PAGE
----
• Predictor Importance: Displays the estimated importance of each model term. The table is sorted from highest to lowest. A common rule of thumb is to consider a predictor as important when its importance value is above 0.8.

  • Predictor Importance Plot: A bar plot for the predictor importance data along with a reference line for the 0.8 value often used as a crude threshold to characterize a predictor as important.


Multimodel methods differ from stepwise regression methods as they do not try to successively build the “best” single (meta-regression) model explaining most of the variance. Instead, in this procedure, all possible combinations of a predefined selection of predictors are modeled, and evaluated using a criterion such as Akaike’s Information Criterion, which rewards simpler models. This enables a full examination of all possible models, and how they perform. A common finding using this procedure is that there are many different kinds of predictor combinations within a model which lead to a good fit. In multimodel inference, the estimated coefficients of predictors can then be synthesized across all possible models to infer how important certain predictors are overall.

Multimodel Inference can be a useful way to obtain a comprehensive look on which predictors are more or less important for predicting differences in effect sizes. Despite avoiding some of the problems of stepwise regression methods, it should be noted that this method should still be rather seen as exploratory, and may be used when there is no prior knowledge on how predictors are related to effect sizes in the research field under study.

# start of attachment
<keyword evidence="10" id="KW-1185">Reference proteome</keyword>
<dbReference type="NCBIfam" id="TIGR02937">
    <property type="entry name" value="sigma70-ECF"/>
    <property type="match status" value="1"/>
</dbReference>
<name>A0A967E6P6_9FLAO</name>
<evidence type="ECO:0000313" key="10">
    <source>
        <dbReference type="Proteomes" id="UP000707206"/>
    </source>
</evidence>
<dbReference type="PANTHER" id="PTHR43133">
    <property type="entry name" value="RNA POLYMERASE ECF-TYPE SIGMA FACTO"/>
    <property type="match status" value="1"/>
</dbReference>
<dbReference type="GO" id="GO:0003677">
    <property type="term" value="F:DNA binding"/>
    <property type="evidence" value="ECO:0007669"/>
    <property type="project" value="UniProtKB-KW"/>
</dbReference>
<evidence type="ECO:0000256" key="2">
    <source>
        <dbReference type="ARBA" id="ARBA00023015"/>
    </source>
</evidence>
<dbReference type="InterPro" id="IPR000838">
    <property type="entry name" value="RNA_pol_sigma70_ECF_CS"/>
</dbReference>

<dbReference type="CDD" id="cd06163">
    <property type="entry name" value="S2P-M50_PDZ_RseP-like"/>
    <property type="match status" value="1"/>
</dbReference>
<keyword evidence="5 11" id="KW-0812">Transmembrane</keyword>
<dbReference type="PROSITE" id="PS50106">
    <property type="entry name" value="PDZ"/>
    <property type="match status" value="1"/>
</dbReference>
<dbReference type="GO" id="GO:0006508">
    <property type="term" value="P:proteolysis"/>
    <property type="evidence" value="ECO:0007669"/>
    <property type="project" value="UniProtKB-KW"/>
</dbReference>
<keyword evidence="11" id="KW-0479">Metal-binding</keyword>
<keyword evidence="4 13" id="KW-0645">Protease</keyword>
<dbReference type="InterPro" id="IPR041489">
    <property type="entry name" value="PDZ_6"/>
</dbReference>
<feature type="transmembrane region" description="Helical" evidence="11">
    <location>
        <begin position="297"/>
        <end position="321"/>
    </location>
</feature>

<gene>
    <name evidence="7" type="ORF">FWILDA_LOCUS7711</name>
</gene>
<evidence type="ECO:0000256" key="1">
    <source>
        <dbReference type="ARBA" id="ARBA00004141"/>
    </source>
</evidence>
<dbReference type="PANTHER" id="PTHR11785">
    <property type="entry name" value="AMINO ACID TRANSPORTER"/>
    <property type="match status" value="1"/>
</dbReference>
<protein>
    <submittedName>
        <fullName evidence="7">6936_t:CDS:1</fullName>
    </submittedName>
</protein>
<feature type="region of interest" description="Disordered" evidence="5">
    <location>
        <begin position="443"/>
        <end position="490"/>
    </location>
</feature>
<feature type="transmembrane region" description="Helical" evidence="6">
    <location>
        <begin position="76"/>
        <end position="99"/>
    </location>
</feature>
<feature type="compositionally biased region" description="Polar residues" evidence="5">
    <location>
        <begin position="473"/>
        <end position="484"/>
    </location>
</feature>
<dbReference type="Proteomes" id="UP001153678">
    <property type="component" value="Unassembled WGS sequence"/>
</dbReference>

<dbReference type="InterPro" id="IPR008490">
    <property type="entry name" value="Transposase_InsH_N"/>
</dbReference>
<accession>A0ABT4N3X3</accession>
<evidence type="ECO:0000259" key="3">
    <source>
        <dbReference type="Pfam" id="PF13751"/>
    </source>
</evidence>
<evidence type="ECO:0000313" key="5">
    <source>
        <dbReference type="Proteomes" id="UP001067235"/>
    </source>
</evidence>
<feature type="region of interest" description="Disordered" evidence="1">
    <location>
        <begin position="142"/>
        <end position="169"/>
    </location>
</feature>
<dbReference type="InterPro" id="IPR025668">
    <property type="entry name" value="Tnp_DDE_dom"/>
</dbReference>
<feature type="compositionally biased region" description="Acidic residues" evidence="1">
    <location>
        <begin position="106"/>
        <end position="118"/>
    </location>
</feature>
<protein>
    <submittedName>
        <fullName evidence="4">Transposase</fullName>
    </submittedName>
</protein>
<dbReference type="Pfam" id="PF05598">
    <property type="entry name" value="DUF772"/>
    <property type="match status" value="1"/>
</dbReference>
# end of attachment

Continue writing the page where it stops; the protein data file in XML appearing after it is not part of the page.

The multimodel.inference function calls the rma.uni function internally, results of which are then fed forward to an adapted version of the dredge function internally for multimodel inference. Parts of the computations in this function are adapted from a vignette by Wolfgang Viechtbauer, which can be found here.


Harrer, M., Cuijpers, P., Furukawa, T.A, & Ebert, D. D. (2019). Doing Meta-Analysis in R: A Hands-on Guide. DOI: 10.5281/zenodo.2551803. Chapter 9.1

Knapp, G., & Hartung, J. (2003). Improved tests for a random effects meta-regression with a single covariate. Statistics in Medicine, 22, 2693–2710.

Viechtbauer, W. (2019). Model Selection using the glmulti and MuMIn Packages. Link. Last accessed 01-Aug-2019.

See also


Mathias Harrer & David Daniel Ebert


if (FALSE) {
# Example 1: Perform multimodel inference with default settings
mmi = multimodel.inference(TE = 'yi', seTE = 'sei', data = MVRegressionData,
                           predictors = c('pubyear', 'quality',
                                          'reputation', 'continent'))
# Print summary

# Plot predictor importance

# Example 2: Model Interaction terms, set method to 'DL',
# change evaluation criterion to bic
multimodel.inference(TE = 'yi', seTE = 'sei', data = MVRegressionData,
                     predictors = c('pubyear', 'quality',
                                    'reputation', 'continent'),
                     method='DL', eval.criterion = 'BIC', interaction = TRUE)

# Example 3: Use only categorical predictors
multimodel.inference(TE = 'TE', seTE = 'seTE', data = ThirdWave,
                     predictors = colnames(ThirdWave)[4:7], interaction = FALSE)}